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Early history
According to legend, one of the first colonists of Ireland was Neimheidh, who landed in Cork Harbour over 1,000 years BC.[citation needed] He and his followers were said to have been wiped out in a plague, but the Great Island was known in Irish as Oilean Ard Neimheadh because of its association with him. Later it became known as Crich Liathain because of the powerful Uí Liatháin kingdom, who ruled in the area from Late Antiquity into the early 13th century. The island subsequently became known as Oilean Mor An Barra (the Great Island of Barry & Barrymore), after the Barry family who inherited it.

St Colman’s Cathedral
The village on the island was known in English as Ballyvoloon, overlooking “The Cove”. In 1743 the British built a fort, later to become known as Cove Fort, to the east of the village.[3] The settlement was first referred to as Cove village in 1750 by Smith the historian who said: “it was inhabited by seamen and revenue officials”. The Cork directory of 1787 shows about thirty businesses in the town, including one butcher and one draper.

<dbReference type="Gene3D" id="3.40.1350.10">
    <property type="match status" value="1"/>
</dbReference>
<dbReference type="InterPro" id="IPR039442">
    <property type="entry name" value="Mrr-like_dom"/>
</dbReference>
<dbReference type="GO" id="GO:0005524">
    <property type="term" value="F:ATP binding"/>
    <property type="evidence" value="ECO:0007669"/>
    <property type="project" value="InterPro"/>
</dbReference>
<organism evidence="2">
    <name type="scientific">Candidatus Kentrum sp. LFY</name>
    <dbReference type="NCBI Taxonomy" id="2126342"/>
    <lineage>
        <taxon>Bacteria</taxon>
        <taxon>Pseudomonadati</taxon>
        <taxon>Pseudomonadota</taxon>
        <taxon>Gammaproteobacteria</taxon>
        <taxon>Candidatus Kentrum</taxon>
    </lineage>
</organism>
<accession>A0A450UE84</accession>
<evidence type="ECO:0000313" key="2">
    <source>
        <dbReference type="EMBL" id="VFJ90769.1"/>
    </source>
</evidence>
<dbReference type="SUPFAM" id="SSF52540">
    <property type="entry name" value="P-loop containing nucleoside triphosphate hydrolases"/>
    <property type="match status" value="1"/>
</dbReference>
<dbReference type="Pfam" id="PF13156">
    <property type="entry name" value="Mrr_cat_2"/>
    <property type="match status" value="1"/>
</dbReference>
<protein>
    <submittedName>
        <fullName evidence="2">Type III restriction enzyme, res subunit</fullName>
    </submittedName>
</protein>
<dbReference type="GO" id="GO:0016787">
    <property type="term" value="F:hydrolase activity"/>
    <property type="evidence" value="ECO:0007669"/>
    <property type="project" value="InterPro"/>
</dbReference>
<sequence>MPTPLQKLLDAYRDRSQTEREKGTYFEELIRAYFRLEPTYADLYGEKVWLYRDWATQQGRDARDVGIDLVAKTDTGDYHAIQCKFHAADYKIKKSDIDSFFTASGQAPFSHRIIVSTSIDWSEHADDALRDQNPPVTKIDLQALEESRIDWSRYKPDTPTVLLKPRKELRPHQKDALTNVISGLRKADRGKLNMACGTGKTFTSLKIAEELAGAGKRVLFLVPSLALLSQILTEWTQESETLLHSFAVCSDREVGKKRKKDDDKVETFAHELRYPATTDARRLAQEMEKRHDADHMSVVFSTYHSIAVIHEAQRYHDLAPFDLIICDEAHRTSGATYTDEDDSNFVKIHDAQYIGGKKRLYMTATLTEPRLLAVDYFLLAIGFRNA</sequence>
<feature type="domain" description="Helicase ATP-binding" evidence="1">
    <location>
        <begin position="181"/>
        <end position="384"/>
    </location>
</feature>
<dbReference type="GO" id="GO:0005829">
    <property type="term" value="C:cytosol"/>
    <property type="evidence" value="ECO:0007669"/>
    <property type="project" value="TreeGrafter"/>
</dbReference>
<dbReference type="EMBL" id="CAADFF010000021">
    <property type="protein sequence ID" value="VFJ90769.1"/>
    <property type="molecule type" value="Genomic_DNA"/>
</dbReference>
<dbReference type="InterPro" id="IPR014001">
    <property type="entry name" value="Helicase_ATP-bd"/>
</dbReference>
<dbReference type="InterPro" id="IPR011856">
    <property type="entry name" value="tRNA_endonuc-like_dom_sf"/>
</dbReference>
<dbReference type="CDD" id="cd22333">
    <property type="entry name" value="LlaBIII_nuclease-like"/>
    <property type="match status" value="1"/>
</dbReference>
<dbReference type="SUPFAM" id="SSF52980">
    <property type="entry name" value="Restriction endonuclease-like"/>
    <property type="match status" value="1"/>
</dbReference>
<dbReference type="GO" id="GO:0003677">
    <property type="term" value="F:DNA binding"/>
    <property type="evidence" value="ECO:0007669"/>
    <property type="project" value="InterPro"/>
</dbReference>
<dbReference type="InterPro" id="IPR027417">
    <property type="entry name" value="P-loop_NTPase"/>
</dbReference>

The Water Club established at Haulbowline in 1720 was the progenitor of the present Royal Cork Yacht Club (RCYC, now based in Crosshaven) and is the oldest yacht club in the world. The RCYC was based for many years in Cobh and the present Sirius Arts Centre used to be a clubhouse of the RCYC organisation. In 1966, the RCYC merged with the Royal Munster Yacht Club, retaining the name of the RCYC but moving its headquarters to those of the RMYC at Crosshaven at the other side of the harbour.

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